Surviving Spouses Inheriting IRAs Have Options



Hook Law Center (formerly Oast & Hook)

Hook Law Center (formerly Oast & Hook)

Virginia Beach, VA (Law Firm Newswire) November 6, 2014 – Surviving spouses named as a beneficiary of their deceased spouse’s IRA should carefully consider their options for handling the account. The primary options are to assume the IRA, inherit the IRA, take a lump-sum distribution or disclaim the account.

“How an IRA is handled after a spouse’s death can have major tax and financial consequences for the spouse beneficiary,” said Andrew Hook, a Virginia estate planning attorney with Hook Law Center.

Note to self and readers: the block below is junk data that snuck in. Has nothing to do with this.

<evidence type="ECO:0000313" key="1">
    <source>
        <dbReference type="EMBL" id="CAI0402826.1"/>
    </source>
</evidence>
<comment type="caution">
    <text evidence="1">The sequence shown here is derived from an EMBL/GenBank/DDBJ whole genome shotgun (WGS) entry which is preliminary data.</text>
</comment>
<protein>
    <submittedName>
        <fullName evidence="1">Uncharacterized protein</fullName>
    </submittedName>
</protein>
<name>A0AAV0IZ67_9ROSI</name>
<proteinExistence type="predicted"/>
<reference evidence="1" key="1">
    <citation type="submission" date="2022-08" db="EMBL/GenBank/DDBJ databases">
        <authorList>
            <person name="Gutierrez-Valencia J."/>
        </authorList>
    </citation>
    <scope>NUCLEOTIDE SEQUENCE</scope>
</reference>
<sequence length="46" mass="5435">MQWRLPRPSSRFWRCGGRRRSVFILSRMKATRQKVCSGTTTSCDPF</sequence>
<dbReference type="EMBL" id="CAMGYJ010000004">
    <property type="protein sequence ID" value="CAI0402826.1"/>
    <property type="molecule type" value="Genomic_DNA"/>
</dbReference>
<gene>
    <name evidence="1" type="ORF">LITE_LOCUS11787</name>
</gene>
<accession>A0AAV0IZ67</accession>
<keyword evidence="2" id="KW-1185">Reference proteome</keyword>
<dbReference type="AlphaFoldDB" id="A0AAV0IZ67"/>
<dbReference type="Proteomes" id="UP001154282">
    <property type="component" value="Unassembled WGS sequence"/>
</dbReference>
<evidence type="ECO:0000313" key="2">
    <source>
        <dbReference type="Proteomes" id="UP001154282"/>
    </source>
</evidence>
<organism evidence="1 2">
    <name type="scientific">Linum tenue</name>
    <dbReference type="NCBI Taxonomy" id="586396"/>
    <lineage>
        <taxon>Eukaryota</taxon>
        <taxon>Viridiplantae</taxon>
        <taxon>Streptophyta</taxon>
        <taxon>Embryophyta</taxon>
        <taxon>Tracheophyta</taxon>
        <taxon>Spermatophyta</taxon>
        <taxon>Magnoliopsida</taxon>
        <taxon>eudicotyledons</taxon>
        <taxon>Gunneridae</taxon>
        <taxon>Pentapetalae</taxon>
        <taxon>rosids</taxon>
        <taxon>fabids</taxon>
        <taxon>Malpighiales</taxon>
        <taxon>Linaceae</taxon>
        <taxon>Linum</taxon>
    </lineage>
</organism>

Assuming an IRA means transferring the assets into an IRA in one’s own name. For tax purposes, the IRA is treated as if it had always been owned by the new owner. This can simplify account management and allow the individual to avoid taking distributions until age 70 1/2 years old. Spouses can take this option at any time, with no deadline.

Inheriting an IRA means taking the account as a beneficiary. With this method, the spouse withdraws from the account for a period of time. The withdrawals have no tax penalty, even if the individual is under the age of 59 1/2. The individual can also delay withdrawals until the year in which the spouse would have turned 70 1/2.

Another option is to take a lump-sum distribution after transferring the assets to the beneficiary’s name. The funds may then be deposited into a non-IRA account. A lump-sum distribution is subject to taxes and must be reported as income, which can have negative tax consequences. In some cases, the spousal beneficiary may choose to disclaim the IRA, which will then pass to remaining beneficiaries or secondary beneficiaries.